Album Review: Drake - VIEWS
I haven’t been very kind to the rapper named Drake, have I?
I gave a rather tepid review to his 2013 opus Nothing Was The Same, and in doing so, incurred the wrath of Drake
fuck boys fan boys in the comments section;
and I could only be bothered to half-review his 2015 effort, If You’re Reading This, It’s Too Late.
And now Drake has returned from his perch high upon the CN Tower, where he gazes down on “The 6”—what he lovingly refers to Toronto as—with the long gestating project, Views From The 6, now just shorted to VIEWS (yes, all in capital letters like that.)
To say that listening to VIEWS is an exercise in patience is an understatement. It’s a bloated, self-indulgent affair—clocking in at a mind boggling 20 tracks. Worse than that, it’s a horribly turgid album, whose first half limps along lifelessly through song after song that offer nothing memorable to discern one from the other.
The main issue I take with this album is the same issue I’ve taken with Drake in the past, and that’s the subject matter he chooses to cover in his body of work. By all accounts, it’s very difficult to be Drake. Fame comes at a price, and that price weighs heavy on his head.
Drake spends a bulk of VIEWS lamenting his tragic life—the money, and how it changes things, the difficulties of maintaining friendships (“I can’t trust no fucking body,” he belts out at one point.) But even more than that, VIEWS is about the difficulties maintaining a relationship with a woman.
It’s also during the album’s first half that I realized, while Drake has spent the better part of a decade finding massive amounts of success as a popular recording artist—he’s not very good, is he?
Like, I mean, for a singer and rapper, he’s not very technically gifted—so what is it about him that has made him so successful?
Sure, “Best I Ever Had” was a novel hit with its punch lines about making a pussy whistle like the theme from “Andy Griffith,” but what is so special, or unique, or captivating about Drake as a performer that makes him someone we should care about?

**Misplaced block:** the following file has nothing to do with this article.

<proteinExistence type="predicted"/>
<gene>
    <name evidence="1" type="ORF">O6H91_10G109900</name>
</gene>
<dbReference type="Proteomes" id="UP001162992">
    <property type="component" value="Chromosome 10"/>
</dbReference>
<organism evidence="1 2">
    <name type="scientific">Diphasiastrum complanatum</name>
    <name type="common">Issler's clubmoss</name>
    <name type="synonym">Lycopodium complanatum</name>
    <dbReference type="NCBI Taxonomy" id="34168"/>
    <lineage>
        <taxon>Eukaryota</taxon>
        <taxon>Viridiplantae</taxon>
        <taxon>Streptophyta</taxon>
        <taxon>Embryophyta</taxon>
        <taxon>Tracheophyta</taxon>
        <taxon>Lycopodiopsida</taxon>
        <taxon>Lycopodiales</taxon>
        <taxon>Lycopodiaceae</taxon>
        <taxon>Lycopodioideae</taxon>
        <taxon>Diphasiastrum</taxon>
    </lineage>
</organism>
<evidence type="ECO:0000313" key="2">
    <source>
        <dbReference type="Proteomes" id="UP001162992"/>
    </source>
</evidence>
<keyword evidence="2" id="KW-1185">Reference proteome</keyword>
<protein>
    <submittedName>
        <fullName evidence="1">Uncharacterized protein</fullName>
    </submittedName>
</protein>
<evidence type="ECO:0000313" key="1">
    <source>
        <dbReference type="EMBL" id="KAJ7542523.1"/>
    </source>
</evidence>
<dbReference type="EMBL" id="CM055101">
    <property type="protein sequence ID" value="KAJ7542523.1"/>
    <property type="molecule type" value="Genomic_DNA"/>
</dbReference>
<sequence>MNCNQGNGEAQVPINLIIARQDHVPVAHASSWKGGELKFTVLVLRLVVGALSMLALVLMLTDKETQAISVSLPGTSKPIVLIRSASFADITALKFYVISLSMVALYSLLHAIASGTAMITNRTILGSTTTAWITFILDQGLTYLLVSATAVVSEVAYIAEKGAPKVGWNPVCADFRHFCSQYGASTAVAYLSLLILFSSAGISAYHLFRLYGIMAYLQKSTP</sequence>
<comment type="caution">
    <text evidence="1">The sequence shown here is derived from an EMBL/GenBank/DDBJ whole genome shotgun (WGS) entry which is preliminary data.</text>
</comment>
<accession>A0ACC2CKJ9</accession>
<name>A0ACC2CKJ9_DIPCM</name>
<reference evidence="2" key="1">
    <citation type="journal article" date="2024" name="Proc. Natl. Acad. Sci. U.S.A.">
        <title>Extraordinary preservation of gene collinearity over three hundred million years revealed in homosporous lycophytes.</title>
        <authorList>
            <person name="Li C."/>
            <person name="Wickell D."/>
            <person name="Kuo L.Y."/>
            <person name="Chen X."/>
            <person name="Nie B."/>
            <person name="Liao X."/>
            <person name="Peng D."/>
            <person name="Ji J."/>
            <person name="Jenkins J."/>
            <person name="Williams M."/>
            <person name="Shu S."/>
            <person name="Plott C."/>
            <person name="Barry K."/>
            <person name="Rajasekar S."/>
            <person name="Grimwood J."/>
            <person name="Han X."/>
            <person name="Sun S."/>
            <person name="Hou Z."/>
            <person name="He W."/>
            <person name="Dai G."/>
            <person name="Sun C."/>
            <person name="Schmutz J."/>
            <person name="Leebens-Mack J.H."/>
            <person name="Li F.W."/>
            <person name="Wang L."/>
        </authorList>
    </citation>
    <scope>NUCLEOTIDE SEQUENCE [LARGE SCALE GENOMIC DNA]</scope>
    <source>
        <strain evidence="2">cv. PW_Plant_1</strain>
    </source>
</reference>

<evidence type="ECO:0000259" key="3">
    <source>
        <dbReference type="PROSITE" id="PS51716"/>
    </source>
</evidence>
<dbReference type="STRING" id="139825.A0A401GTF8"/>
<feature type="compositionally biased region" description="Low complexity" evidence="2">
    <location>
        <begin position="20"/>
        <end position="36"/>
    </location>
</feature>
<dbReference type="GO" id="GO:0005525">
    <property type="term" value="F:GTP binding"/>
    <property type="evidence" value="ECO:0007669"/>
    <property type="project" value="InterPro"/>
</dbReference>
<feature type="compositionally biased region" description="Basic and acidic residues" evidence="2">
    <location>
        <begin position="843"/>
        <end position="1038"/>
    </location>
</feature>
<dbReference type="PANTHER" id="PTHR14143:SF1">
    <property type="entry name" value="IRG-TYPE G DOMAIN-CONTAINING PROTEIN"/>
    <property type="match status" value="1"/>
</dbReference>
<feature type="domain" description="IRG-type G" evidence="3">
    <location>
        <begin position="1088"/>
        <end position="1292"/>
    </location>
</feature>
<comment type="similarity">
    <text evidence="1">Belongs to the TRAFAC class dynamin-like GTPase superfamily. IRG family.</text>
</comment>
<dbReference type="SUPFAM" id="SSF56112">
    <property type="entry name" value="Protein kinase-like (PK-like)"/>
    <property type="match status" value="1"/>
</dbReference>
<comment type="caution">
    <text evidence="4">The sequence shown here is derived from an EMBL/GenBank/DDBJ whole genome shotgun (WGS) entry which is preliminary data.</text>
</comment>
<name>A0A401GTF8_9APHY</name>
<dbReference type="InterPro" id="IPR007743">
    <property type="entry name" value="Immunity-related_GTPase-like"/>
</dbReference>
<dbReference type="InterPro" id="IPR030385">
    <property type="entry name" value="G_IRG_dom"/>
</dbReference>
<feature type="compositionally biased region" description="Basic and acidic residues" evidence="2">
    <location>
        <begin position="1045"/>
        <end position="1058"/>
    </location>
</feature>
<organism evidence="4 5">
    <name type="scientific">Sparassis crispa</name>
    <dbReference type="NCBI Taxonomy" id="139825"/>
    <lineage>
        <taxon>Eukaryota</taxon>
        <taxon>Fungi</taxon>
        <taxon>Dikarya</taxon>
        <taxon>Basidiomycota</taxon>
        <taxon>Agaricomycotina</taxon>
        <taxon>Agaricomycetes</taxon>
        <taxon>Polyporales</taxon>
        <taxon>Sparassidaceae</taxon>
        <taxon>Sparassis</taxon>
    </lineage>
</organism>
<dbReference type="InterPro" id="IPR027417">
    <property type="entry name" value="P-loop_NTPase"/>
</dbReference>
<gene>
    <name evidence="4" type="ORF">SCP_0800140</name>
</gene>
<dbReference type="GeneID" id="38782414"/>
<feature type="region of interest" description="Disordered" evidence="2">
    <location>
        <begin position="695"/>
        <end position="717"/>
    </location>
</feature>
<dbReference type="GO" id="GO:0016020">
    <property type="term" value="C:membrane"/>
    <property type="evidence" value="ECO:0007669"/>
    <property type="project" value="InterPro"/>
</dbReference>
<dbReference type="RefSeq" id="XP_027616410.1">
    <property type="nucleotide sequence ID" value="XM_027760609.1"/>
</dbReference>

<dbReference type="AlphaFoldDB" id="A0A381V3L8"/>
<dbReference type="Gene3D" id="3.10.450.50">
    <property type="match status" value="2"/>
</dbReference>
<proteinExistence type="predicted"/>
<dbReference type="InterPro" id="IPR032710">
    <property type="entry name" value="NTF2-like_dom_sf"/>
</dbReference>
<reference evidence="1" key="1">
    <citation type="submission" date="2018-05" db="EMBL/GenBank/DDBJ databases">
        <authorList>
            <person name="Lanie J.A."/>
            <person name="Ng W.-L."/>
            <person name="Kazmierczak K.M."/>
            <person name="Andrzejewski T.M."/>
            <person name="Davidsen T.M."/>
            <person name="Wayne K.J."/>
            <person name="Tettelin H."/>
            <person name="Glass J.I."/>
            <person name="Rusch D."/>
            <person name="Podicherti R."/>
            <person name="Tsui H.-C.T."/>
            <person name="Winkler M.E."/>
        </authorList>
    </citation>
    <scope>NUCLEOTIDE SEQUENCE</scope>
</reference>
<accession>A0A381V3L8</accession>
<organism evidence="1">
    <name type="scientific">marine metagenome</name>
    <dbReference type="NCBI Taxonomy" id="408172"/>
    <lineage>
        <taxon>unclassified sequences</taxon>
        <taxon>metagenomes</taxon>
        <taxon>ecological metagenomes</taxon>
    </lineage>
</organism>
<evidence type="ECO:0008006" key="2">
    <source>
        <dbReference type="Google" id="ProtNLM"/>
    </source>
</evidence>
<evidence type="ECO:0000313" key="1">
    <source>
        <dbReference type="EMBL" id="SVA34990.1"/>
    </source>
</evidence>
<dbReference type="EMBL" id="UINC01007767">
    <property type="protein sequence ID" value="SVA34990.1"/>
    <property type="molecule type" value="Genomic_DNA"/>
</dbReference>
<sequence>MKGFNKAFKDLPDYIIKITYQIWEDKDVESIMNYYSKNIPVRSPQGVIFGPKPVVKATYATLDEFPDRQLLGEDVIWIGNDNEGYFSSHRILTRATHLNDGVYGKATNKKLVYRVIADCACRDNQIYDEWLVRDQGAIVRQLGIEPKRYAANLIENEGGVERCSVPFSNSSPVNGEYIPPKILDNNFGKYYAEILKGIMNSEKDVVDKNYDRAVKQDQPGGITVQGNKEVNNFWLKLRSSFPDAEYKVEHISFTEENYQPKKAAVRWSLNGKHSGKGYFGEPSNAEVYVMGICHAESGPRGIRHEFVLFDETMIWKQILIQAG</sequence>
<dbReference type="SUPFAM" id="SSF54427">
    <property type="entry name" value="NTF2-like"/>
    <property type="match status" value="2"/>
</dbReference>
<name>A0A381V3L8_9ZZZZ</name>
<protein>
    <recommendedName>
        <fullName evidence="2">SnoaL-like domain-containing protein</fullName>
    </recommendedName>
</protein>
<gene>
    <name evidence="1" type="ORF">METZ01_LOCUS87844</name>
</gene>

On VIEWS I hesitate to say he’s phoning it in, but there is little to no energy coming from him as he blandly sings and kind of shout raps his way through complaints about how long it takes for the object of his affection to message him back.
The second half of VIEWS isn’t, like, any better, really—though there are a few reprieves. While it’s nothing major lyrically, the beat to the recently released single “One Dance,” arrives sounding like a god damn revelation when compared to the 11 songs that come before it.
Then there are the surprising lyrics in “Childs Play” about Drake’s fondness for The Cheesecake Factory—and how since it’s a family restaurant, he doesn’t want to engage in an argument with the woman he is dining with. As laughable as it all is, it’s really one of the one few engaging, interesting moments on the album.
Similarly to Beyonce’s just released Lemonade, which featured the seemingly one-off single “Formation” tacked on at the end, VIEWS concludes with the song that launched a thousand internet memes—the infectious, polarizing “Hotline Bling”—showing up here as nothing more than a bonus track.
Really, the album concludes with the title cut—a somber reflection on Drake’s road to success, which ends with the very poignant line: “If I was you, I wouldn’t like me either.”
You aren’t going to get an argument from me there.
What are the things that one can take away from an album like VIEWS? That Drake is proud of where he’s from, but due to the massive amount of success he’s found, his life is incredibly challenging, and since that’s all he knows, that’s what he’s going to rap and sing about. He just wants love, but he can’t seem to find it, and even when he has love, he can’t seem to keep it.
There are people who don’t like Drake—there are those that call him “the softest in the game.” Then there are people who really, really like Drake—taking to Twitter and calling VIEWS a classic even before it was released. I tried. Really. I did. Part of me knew I wasn’t going to like this album even before I pressed play, and I almost didn’t want to spend the time listening to it, and writing up a stupid review of it for that very reason.
But I tried. I thought maybe this’ll be the time that Drake finally clicks with me and I see what’s so great about him. But it didn’t happen. And for an hour and twenty minutes, I was pretty much bored to tears by an uninspired, incredibly boring, flaccid listening experience.